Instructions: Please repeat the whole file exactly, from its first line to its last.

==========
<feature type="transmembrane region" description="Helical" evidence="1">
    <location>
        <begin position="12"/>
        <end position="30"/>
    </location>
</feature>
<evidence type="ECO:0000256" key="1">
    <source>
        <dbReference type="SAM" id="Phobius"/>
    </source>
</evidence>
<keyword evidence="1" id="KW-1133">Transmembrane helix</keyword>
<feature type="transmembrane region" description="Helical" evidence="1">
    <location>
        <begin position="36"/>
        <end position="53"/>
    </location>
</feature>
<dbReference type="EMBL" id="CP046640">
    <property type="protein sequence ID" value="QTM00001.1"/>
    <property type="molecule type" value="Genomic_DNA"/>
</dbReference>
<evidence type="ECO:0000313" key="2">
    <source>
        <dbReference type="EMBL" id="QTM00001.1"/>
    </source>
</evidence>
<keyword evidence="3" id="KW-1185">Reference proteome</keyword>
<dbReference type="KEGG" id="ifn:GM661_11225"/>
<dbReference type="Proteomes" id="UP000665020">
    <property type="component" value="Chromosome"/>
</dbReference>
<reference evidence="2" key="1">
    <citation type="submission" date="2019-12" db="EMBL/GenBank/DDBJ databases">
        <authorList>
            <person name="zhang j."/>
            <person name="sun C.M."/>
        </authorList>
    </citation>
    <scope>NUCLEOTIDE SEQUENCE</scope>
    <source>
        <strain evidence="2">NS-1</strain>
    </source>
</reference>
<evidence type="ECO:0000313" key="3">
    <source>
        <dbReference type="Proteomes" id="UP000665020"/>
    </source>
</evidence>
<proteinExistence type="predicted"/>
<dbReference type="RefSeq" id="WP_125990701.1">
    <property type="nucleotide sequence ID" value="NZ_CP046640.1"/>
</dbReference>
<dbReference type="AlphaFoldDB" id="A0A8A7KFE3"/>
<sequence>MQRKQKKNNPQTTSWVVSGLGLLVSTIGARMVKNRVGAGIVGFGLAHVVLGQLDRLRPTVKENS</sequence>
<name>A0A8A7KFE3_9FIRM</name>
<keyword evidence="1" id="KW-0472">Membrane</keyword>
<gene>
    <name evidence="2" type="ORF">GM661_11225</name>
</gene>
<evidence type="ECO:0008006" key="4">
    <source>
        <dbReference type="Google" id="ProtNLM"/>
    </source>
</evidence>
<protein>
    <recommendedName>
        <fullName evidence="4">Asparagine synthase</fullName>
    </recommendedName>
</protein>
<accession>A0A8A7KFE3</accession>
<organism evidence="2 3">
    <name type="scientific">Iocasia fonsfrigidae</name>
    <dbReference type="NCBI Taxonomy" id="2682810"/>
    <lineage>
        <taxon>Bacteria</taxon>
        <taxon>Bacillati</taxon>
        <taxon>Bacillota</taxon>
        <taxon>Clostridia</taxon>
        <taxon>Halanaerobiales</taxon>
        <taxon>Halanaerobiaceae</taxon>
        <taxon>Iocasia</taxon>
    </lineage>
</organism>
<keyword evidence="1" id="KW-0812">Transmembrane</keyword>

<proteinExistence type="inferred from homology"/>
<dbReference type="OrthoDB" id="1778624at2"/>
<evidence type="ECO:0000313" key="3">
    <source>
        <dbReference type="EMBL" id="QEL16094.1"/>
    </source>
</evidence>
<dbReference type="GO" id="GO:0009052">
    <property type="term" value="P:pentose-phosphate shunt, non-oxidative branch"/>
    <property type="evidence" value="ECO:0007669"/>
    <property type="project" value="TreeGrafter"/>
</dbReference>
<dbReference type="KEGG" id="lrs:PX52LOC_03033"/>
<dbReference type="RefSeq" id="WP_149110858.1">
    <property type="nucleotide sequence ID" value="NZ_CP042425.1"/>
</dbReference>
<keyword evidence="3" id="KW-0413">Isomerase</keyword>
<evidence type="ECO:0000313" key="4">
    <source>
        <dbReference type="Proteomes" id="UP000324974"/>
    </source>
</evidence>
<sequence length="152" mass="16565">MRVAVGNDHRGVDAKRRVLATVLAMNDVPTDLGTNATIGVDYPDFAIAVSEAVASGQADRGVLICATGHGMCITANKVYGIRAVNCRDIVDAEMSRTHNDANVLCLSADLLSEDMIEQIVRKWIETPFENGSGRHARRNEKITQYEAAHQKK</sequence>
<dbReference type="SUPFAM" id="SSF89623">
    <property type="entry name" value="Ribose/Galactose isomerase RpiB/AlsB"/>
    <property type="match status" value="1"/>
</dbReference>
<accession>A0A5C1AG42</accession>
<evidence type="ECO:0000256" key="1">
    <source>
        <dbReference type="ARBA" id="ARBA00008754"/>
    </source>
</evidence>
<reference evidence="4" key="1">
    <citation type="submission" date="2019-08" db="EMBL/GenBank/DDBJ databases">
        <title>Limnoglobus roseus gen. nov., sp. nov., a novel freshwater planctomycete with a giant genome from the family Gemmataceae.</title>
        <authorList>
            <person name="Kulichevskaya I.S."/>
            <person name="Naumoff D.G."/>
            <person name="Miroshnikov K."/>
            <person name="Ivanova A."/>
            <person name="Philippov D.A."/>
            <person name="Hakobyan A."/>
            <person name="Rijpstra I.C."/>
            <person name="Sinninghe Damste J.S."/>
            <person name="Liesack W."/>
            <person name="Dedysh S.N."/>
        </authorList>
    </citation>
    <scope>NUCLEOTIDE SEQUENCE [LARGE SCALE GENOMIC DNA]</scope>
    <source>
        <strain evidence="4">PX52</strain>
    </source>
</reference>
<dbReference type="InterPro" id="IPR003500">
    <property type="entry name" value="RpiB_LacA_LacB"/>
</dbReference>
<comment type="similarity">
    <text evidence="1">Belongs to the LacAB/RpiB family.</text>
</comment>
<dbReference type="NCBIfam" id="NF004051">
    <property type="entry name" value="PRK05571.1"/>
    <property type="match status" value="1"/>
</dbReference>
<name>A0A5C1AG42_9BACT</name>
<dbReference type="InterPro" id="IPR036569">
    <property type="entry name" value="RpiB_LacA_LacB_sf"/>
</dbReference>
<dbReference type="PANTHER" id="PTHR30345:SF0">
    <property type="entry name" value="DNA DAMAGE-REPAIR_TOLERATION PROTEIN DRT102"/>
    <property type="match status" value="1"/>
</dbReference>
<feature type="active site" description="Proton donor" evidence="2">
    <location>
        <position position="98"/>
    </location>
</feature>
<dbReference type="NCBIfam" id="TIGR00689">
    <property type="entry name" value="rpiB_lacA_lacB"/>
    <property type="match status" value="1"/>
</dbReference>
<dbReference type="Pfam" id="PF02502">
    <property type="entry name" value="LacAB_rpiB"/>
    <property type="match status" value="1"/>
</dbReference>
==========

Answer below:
<feature type="transmembrane region" description="Helical" evidence="1">
    <location>
        <begin position="12"/>
        <end position="30"/>
    </location>
</feature>
<evidence type="ECO:0000256" key="1">
    <source>
        <dbReference type="SAM" id="Phobius"/>
    </source>
</evidence>
<keyword evidence="1" id="KW-1133">Transmembrane helix</keyword>
<feature type="transmembrane region" description="Helical" evidence="1">
    <location>
        <begin position="36"/>
        <end position="53"/>
    </location>
</feature>
<dbReference type="EMBL" id="CP046640">
    <property type="protein sequence ID" value="QTM00001.1"/>
    <property type="molecule type" value="Genomic_DNA"/>
</dbReference>
<evidence type="ECO:0000313" key="2">
    <source>
        <dbReference type="EMBL" id="QTM00001.1"/>
    </source>
</evidence>
<keyword evidence="3" id="KW-1185">Reference proteome</keyword>
<dbReference type="KEGG" id="ifn:GM661_11225"/>
<dbReference type="Proteomes" id="UP000665020">
    <property type="component" value="Chromosome"/>
</dbReference>
<reference evidence="2" key="1">
    <citation type="submission" date="2019-12" db="EMBL/GenBank/DDBJ databases">
        <authorList>
            <person name="zhang j."/>
            <person name="sun C.M."/>
        </authorList>
    </citation>
    <scope>NUCLEOTIDE SEQUENCE</scope>
    <source>
        <strain evidence="2">NS-1</strain>
    </source>
</reference>
<evidence type="ECO:0000313" key="3">
    <source>
        <dbReference type="Proteomes" id="UP000665020"/>
    </source>
</evidence>
<proteinExistence type="predicted"/>
<dbReference type="RefSeq" id="WP_125990701.1">
    <property type="nucleotide sequence ID" value="NZ_CP046640.1"/>
</dbReference>
<dbReference type="AlphaFoldDB" id="A0A8A7KFE3"/>
<sequence>MQRKQKKNNPQTTSWVVSGLGLLVSTIGARMVKNRVGAGIVGFGLAHVVLGQLDRLRPTVKENS</sequence>
<name>A0A8A7KFE3_9FIRM</name>
<keyword evidence="1" id="KW-0472">Membrane</keyword>
<gene>
    <name evidence="2" type="ORF">GM661_11225</name>
</gene>
<evidence type="ECO:0008006" key="4">
    <source>
        <dbReference type="Google" id="ProtNLM"/>
    </source>
</evidence>
<protein>
    <recommendedName>
        <fullName evidence="4">Asparagine synthase</fullName>
    </recommendedName>
</protein>
<accession>A0A8A7KFE3</accession>
<organism evidence="2 3">
    <name type="scientific">Iocasia fonsfrigidae</name>
    <dbReference type="NCBI Taxonomy" id="2682810"/>
    <lineage>
        <taxon>Bacteria</taxon>
        <taxon>Bacillati</taxon>
        <taxon>Bacillota</taxon>
        <taxon>Clostridia</taxon>
        <taxon>Halanaerobiales</taxon>
        <taxon>Halanaerobiaceae</taxon>
        <taxon>Iocasia</taxon>
    </lineage>
</organism>
<keyword evidence="1" id="KW-0812">Transmembrane</keyword>

<proteinExistence type="inferred from homology"/>
<dbReference type="OrthoDB" id="1778624at2"/>
<evidence type="ECO:0000313" key="3">
    <source>
        <dbReference type="EMBL" id="QEL16094.1"/>
    </source>
</evidence>
<dbReference type="GO" id="GO:0009052">
    <property type="term" value="P:pentose-phosphate shunt, non-oxidative branch"/>
    <property type="evidence" value="ECO:0007669"/>
    <property type="project" value="TreeGrafter"/>
</dbReference>
<dbReference type="KEGG" id="lrs:PX52LOC_03033"/>
<dbReference type="RefSeq" id="WP_149110858.1">
    <property type="nucleotide sequence ID" value="NZ_CP042425.1"/>
</dbReference>
<keyword evidence="3" id="KW-0413">Isomerase</keyword>
<evidence type="ECO:0000313" key="4">
    <source>
        <dbReference type="Proteomes" id="UP000324974"/>
    </source>
</evidence>
<sequence length="152" mass="16565">MRVAVGNDHRGVDAKRRVLATVLAMNDVPTDLGTNATIGVDYPDFAIAVSEAVASGQADRGVLICATGHGMCITANKVYGIRAVNCRDIVDAEMSRTHNDANVLCLSADLLSEDMIEQIVRKWIETPFENGSGRHARRNEKITQYEAAHQKK</sequence>
<dbReference type="SUPFAM" id="SSF89623">
    <property type="entry name" value="Ribose/Galactose isomerase RpiB/AlsB"/>
    <property type="match status" value="1"/>
</dbReference>
<accession>A0A5C1AG42</accession>
<evidence type="ECO:0000256" key="1">
    <source>
        <dbReference type="ARBA" id="ARBA00008754"/>
    </source>
</evidence>
<reference evidence="4" key="1">
    <citation type="submission" date="2019-08" db="EMBL/GenBank/DDBJ databases">
        <title>Limnoglobus roseus gen. nov., sp. nov., a novel freshwater planctomycete with a giant genome from the family Gemmataceae.</title>
        <authorList>
            <person name="Kulichevskaya I.S."/>
            <person name="Naumoff D.G."/>
            <person name="Miroshnikov K."/>
            <person name="Ivanova A."/>
            <person name="Philippov D.A."/>
            <person name="Hakobyan A."/>
            <person name="Rijpstra I.C."/>
            <person name="Sinninghe Damste J.S."/>
            <person name="Liesack W."/>
            <person name="Dedysh S.N."/>
        </authorList>
    </citation>
    <scope>NUCLEOTIDE SEQUENCE [LARGE SCALE GENOMIC DNA]</scope>
    <source>
        <strain evidence="4">PX52</strain>
    </source>
</reference>
<dbReference type="InterPro" id="IPR003500">
    <property type="entry name" value="RpiB_LacA_LacB"/>
</dbReference>
<comment type="similarity">
    <text evidence="1">Belongs to the LacAB/RpiB family.</text>
</comment>
<dbReference type="NCBIfam" id="NF004051">
    <property type="entry name" value="PRK05571.1"/>
    <property type="match status" value="1"/>
</dbReference>
<name>A0A5C1AG42_9BACT</name>
<dbReference type="InterPro" id="IPR036569">
    <property type="entry name" value="RpiB_LacA_LacB_sf"/>
</dbReference>
<dbReference type="PANTHER" id="PTHR30345:SF0">
    <property type="entry name" value="DNA DAMAGE-REPAIR_TOLERATION PROTEIN DRT102"/>
    <property type="match status" value="1"/>
</dbReference>
<feature type="active site" description="Proton donor" evidence="2">
    <location>
        <position position="98"/>
    </location>
</feature>
<dbReference type="NCBIfam" id="TIGR00689">
    <property type="entry name" value="rpiB_lacA_lacB"/>
    <property type="match status" value="1"/>
</dbReference>
<dbReference type="Pfam" id="PF02502">
    <property type="entry name" value="LacAB_rpiB"/>
    <property type="match status" value="1"/>
</dbReference>